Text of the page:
Vietnam's retail market seems ready for a comeback after losing some of its momentum in the last few years.
The latest A.T. Kearney's Global Retail Development Index, released this week, has put the maket back in the top 10.
The country made headlines worldwide when it topped this list in 2008. While the market has been growing steadily over the years since, its attractiveness has somehow waned, at least according to the A.T. Kearney rankings.
Last year Vietnam was at number 11. The five-spot jump this year is without a doubt a redemption that it needs, which has been attributed to the recent easing of investment restrictions.
Vietnam ranks sixth in the Global Retail Development Index 2017 by A.T. Kearney
When compared to the top markets, particularly India and China, Vietnam pales in terms of size. The market value remains small, only around $90 billion.
Disposable income is not very high as the economy has just escaped the "low income" status. The average income was around $2,200 a year in 2016.
And yet the country is emerging as an important market for retail expansion, said the A.T. Kearney's report.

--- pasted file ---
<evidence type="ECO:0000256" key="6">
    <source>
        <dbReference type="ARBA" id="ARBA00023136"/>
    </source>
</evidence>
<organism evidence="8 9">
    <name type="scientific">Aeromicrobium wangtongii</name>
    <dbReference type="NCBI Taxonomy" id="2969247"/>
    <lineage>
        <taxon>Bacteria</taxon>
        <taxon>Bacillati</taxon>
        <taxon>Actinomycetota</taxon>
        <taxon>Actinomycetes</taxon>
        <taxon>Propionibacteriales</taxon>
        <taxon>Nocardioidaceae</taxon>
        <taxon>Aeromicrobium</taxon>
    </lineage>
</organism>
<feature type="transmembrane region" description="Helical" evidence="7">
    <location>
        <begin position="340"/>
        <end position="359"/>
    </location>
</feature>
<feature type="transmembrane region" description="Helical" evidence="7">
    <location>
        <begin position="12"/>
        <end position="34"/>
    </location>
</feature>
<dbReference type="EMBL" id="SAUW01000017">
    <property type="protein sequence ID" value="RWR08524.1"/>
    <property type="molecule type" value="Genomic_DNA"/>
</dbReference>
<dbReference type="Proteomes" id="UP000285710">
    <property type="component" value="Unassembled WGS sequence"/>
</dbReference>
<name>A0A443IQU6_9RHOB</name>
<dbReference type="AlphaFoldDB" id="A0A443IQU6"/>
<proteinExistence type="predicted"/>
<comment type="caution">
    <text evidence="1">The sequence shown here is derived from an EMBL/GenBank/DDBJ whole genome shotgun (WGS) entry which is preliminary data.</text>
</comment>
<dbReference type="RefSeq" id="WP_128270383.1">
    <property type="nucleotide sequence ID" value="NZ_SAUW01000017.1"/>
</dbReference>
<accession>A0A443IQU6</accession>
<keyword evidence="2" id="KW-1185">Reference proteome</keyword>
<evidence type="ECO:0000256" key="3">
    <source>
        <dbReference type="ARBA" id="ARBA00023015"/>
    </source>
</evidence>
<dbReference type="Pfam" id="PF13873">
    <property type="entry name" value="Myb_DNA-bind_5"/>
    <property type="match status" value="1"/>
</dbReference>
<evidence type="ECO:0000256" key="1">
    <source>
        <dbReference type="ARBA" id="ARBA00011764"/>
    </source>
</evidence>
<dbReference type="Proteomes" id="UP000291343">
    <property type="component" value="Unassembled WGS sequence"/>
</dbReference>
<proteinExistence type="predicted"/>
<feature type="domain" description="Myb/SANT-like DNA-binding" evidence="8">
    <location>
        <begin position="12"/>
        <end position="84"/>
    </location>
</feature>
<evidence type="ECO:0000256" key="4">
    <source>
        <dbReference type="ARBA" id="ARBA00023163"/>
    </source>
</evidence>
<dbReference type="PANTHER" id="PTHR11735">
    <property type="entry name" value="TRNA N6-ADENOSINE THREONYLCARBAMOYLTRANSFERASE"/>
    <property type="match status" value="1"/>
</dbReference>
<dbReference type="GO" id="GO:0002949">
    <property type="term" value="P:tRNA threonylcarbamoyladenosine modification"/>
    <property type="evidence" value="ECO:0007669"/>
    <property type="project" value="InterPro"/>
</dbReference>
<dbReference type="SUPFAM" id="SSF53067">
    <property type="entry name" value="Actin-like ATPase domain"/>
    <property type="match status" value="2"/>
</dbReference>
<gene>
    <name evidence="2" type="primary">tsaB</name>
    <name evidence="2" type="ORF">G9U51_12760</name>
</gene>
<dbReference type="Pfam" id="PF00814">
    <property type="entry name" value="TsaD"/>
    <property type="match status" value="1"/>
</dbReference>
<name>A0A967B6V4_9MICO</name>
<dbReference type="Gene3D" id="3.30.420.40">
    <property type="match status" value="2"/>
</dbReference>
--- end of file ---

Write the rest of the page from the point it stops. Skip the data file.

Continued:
“Vietnam’s moment seems to have finally arrived.”
With Vietnam reaching “peak” stage, according to the index, now is the time for investor to enter the market, Soon Ghee Chua, partner and head of Southeast Asia at A.T. Kearney, told VnExpress International via email. In the longer term, he expected that mobile penetration will play an increasing part in retail.
Convenience stores continued to be a phenomenon in Vietnam this year with the "aggressive expansion" of some foreign brands, namely U.S.’s Circle K and Japan’s Family Mart, according to the report.
The foreigners seem to be the dominant players, holding 70 percent market share, estimated by trade ministry.
A combination of rapidly growing per capita income of Vietnamese consumers and the relaxing of regulations sets the perfect time for foreign retailers to get involved.
Some global heavyweights are expected to also enter the scene in the near future with the closest debut of Japan’s giant 7-Eleven this June.
The key challenge that faces Vietnamese retailers is the sheer size and sophistication of global commerce giants as they have the scale and ability to open many new stores relatively quickly, bringing global brands, more variety and a better shopping experience to customers, Chua said.
"However, Vietnamese retailers with local know-how will have a significant advantage in the competition against global retailers who are completely new to the market," he said. "Those local companies that are increasing quality, tightening up supply chains and harnessing technology will see sustainable growth."
Vietnam’s trade ministry has projected the market to hit $179 billion by 2020, a jump of 52 percent from last year.
The sector has a lot room to grow in Vietnam, where more than half of a population of nearly 92 million are young and the annual average income is expected to increase rapidly, the ministry said.